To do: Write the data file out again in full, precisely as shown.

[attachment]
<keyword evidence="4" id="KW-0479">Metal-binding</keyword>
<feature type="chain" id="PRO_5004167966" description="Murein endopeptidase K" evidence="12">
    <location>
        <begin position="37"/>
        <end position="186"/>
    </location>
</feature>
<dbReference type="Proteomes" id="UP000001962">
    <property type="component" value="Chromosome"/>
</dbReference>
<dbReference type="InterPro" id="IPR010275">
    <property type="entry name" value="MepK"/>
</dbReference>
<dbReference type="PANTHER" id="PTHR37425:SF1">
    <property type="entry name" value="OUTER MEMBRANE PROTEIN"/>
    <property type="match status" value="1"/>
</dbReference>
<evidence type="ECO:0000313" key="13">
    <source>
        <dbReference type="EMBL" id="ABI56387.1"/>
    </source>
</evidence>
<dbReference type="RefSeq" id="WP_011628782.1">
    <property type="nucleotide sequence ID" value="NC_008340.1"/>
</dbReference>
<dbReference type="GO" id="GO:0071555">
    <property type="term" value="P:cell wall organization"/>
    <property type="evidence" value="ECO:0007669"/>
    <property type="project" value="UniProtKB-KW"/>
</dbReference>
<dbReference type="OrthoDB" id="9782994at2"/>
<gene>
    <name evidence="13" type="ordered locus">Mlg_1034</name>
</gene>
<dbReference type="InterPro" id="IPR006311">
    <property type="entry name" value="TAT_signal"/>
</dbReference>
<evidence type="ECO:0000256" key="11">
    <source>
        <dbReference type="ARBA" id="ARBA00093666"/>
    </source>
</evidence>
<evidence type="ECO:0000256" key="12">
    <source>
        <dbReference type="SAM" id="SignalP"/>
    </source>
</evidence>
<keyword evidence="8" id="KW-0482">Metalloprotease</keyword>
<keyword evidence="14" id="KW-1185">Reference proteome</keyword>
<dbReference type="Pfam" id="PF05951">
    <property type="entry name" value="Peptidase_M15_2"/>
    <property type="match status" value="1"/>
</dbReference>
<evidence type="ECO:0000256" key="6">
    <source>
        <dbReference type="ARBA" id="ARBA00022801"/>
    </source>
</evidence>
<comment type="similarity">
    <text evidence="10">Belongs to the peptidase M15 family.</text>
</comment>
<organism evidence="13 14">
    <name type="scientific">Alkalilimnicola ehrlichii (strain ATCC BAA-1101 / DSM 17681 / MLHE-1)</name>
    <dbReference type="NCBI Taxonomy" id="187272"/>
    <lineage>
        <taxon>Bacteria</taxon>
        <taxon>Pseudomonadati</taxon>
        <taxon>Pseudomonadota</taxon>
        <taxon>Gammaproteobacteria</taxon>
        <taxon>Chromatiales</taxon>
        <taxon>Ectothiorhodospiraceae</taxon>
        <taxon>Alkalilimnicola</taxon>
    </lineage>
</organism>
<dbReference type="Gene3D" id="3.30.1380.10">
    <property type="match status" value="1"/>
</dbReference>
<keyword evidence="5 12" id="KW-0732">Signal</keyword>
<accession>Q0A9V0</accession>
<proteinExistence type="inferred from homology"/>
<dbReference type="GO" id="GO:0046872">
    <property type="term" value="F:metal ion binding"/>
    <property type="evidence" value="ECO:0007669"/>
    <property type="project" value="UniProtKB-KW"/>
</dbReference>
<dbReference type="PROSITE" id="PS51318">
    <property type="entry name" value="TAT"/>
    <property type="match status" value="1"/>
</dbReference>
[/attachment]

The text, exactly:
<keyword evidence="4" id="KW-0479">Metal-binding</keyword>
<feature type="chain" id="PRO_5004167966" description="Murein endopeptidase K" evidence="12">
    <location>
        <begin position="37"/>
        <end position="186"/>
    </location>
</feature>
<dbReference type="Proteomes" id="UP000001962">
    <property type="component" value="Chromosome"/>
</dbReference>
<dbReference type="InterPro" id="IPR010275">
    <property type="entry name" value="MepK"/>
</dbReference>
<dbReference type="PANTHER" id="PTHR37425:SF1">
    <property type="entry name" value="OUTER MEMBRANE PROTEIN"/>
    <property type="match status" value="1"/>
</dbReference>
<evidence type="ECO:0000313" key="13">
    <source>
        <dbReference type="EMBL" id="ABI56387.1"/>
    </source>
</evidence>
<dbReference type="RefSeq" id="WP_011628782.1">
    <property type="nucleotide sequence ID" value="NC_008340.1"/>
</dbReference>
<dbReference type="GO" id="GO:0071555">
    <property type="term" value="P:cell wall organization"/>
    <property type="evidence" value="ECO:0007669"/>
    <property type="project" value="UniProtKB-KW"/>
</dbReference>
<dbReference type="OrthoDB" id="9782994at2"/>
<gene>
    <name evidence="13" type="ordered locus">Mlg_1034</name>
</gene>
<dbReference type="InterPro" id="IPR006311">
    <property type="entry name" value="TAT_signal"/>
</dbReference>
<evidence type="ECO:0000256" key="11">
    <source>
        <dbReference type="ARBA" id="ARBA00093666"/>
    </source>
</evidence>
<evidence type="ECO:0000256" key="12">
    <source>
        <dbReference type="SAM" id="SignalP"/>
    </source>
</evidence>
<keyword evidence="8" id="KW-0482">Metalloprotease</keyword>
<keyword evidence="14" id="KW-1185">Reference proteome</keyword>
<dbReference type="Pfam" id="PF05951">
    <property type="entry name" value="Peptidase_M15_2"/>
    <property type="match status" value="1"/>
</dbReference>
<evidence type="ECO:0000256" key="6">
    <source>
        <dbReference type="ARBA" id="ARBA00022801"/>
    </source>
</evidence>
<comment type="similarity">
    <text evidence="10">Belongs to the peptidase M15 family.</text>
</comment>
<organism evidence="13 14">
    <name type="scientific">Alkalilimnicola ehrlichii (strain ATCC BAA-1101 / DSM 17681 / MLHE-1)</name>
    <dbReference type="NCBI Taxonomy" id="187272"/>
    <lineage>
        <taxon>Bacteria</taxon>
        <taxon>Pseudomonadati</taxon>
        <taxon>Pseudomonadota</taxon>
        <taxon>Gammaproteobacteria</taxon>
        <taxon>Chromatiales</taxon>
        <taxon>Ectothiorhodospiraceae</taxon>
        <taxon>Alkalilimnicola</taxon>
    </lineage>
</organism>
<dbReference type="Gene3D" id="3.30.1380.10">
    <property type="match status" value="1"/>
</dbReference>
<keyword evidence="5 12" id="KW-0732">Signal</keyword>
<accession>Q0A9V0</accession>
<proteinExistence type="inferred from homology"/>
<dbReference type="GO" id="GO:0046872">
    <property type="term" value="F:metal ion binding"/>
    <property type="evidence" value="ECO:0007669"/>
    <property type="project" value="UniProtKB-KW"/>
</dbReference>
<dbReference type="PROSITE" id="PS51318">
    <property type="entry name" value="TAT"/>
    <property type="match status" value="1"/>
</dbReference>